Back when Padilla v. Kentucky was decided by the United States Supreme Court, the defense bar was quite excited not only by the relief it afforded criminal defendants, but also by the exciting possibility that the Court might be willing to take an honest look at the fictional distinction between direct and collateral consequences of a plea.
Aside from deportation, which the Court described as “long recognized [as] a particularly severe penalty”, there is one other “collateral” consequence that defense lawyers are in a constant battle against. And that is sex offender registration. So it was only a matter of time before some court in the country considered the severity of the consequence of sex offender registration in light of the principles of Padilla.
Thanks to Doc Berman, I came across this very recent New York Supreme Court Court of Appeals decision in NY v. Gravino, which addressed the question of whether sex offender registration is a collateral consequence. A divided court says yes.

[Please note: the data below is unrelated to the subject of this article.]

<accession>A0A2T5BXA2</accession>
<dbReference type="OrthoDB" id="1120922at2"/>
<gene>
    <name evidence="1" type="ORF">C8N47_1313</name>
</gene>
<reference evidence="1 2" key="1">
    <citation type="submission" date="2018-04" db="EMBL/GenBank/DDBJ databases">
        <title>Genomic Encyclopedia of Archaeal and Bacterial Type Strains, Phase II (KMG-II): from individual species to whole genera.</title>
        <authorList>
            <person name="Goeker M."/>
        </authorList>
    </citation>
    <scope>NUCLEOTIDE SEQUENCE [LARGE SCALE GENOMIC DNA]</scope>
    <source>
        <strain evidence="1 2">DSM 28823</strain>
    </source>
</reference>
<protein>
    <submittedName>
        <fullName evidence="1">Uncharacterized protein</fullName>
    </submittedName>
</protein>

While Padilla dealt explicitly with attorney performance, Gravino addressed the issue of whether a plea was knowing, intelligent and voluntary if the trial court did not inform the defendant of the registration requirement.
Despite acknowledging that sex offender registration (especially in New York) is a “severe penalty”, the majority recites the usual “it’s not a penal statute, but merely regulatory” bullshit in order to neatly classify registration as a collateral consequence as opposed to a direct consequence.
But here’s where Padilla comes in. As I mentioned before, Justice Stevens gave us a delicious quote to use and rely on: Continue reading